JACKSONVILLE, Fla. — A man was taken to the hospital after a paramotor he was flying in crashed Monday morning, according to police.
The paramotor lost power midair and crashed into trees on Business Park Boulevard off of U.S. 1. in The Avenues area, the Jacksonville Sheriff's Office said.
Police say he has minor injuries. Workers in the area said they saw the man lying in the grass near the street.
Nearby workers told Action News Jax they recorded video of the paramotor in the air around 7:30 a.m. Monday. For many, it was the first time they had seen him fly in this device over the business park.
"We had just gotten to the job site and we seen him coming through the sky," Brandon Wiley said. "It came around over the bus station. Then started coming about right here (construction site), then his engine just fell off."
Construction workers, Brandon Wiley and Robert Klem, told Action News in an exclusive interview that they witnessed the crash and rushed over to help him.
"He lost grip of his handles, touched that tree with his lines," Wiley said. "Then swooped over there (trees) and crashed into that tree."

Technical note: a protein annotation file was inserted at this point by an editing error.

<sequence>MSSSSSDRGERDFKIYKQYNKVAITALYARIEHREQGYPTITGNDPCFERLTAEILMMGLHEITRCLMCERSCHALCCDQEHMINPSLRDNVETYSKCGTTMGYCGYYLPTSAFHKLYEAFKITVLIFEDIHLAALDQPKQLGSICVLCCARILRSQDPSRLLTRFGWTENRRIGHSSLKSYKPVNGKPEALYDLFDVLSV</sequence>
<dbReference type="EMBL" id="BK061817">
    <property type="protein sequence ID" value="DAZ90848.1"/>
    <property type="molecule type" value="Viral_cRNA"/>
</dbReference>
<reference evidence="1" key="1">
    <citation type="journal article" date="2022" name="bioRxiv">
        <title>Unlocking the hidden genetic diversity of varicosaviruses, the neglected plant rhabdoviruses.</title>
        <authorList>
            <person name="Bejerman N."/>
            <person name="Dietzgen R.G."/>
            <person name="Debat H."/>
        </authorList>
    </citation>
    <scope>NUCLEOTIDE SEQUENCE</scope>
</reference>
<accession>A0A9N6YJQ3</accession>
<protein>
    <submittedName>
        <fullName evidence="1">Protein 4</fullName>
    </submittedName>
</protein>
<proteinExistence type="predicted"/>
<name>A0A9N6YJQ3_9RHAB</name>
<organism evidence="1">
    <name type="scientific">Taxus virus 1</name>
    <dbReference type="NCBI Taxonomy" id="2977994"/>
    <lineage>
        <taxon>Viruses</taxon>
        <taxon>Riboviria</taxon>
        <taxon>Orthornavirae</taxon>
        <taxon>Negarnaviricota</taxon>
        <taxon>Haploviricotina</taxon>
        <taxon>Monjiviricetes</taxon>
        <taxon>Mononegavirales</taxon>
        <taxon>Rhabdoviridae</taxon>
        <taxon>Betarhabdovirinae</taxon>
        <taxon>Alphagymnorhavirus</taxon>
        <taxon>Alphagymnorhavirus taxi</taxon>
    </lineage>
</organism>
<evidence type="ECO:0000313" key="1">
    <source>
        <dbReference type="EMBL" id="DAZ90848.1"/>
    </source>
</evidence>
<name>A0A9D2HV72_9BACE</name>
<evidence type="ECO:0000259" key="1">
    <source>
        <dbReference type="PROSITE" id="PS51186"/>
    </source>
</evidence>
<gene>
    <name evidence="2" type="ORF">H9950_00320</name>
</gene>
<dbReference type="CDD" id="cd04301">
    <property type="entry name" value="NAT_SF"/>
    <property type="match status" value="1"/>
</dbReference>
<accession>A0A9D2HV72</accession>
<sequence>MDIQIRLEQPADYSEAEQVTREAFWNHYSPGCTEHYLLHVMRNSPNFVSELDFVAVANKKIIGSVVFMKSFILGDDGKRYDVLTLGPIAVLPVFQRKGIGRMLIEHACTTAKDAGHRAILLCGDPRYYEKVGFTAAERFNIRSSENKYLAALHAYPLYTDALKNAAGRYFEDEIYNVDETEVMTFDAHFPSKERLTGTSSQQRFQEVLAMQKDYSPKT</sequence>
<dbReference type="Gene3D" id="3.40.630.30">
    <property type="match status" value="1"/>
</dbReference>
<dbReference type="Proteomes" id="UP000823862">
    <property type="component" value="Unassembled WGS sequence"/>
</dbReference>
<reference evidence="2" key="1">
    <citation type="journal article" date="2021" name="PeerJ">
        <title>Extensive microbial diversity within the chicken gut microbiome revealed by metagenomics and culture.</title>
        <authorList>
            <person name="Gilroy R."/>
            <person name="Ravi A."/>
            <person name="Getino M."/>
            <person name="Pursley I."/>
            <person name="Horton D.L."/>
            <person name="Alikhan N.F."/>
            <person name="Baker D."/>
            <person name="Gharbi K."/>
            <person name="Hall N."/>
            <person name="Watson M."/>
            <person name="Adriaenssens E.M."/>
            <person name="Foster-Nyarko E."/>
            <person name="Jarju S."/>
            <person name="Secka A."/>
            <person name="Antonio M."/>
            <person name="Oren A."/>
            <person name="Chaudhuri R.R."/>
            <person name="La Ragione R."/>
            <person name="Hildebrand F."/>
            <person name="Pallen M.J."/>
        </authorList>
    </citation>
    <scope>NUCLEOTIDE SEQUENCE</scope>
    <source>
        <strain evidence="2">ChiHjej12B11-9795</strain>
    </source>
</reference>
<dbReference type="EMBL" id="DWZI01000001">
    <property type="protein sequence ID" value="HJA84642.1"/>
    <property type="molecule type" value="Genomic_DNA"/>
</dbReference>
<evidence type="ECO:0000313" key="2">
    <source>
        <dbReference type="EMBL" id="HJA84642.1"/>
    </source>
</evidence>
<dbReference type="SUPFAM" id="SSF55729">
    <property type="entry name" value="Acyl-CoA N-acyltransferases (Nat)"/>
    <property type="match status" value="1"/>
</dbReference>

"He hit pretty hard," Klem said. "It looked like he might have messed up his leg, but I'm not sure."
JSO said the man suffered minor injuries and was taken to a nearby hospital. Details of his injuries were not released.
"You could tell he was in pain but he said he was well enough and didn't need any help," Kathy Trevino said.
"He was definitely rattled," Kelsey Greffin said. "I think he just didn't know what exactly happened. I think he had his adrenaline going so of course we asked if he was OK and he said he was."
Police pointed out where he landed to Action News Jax. It's trees sitting along the street, surround by businesses and construction.
According to the United States Powered Paragliding Association, this man could have violated regulations by flying over a business area.
It states that the sport is self-regulated so the flyer is not required by law to be a certified pilot. However, training is required to safely fly over populated areas or sensitive airspace.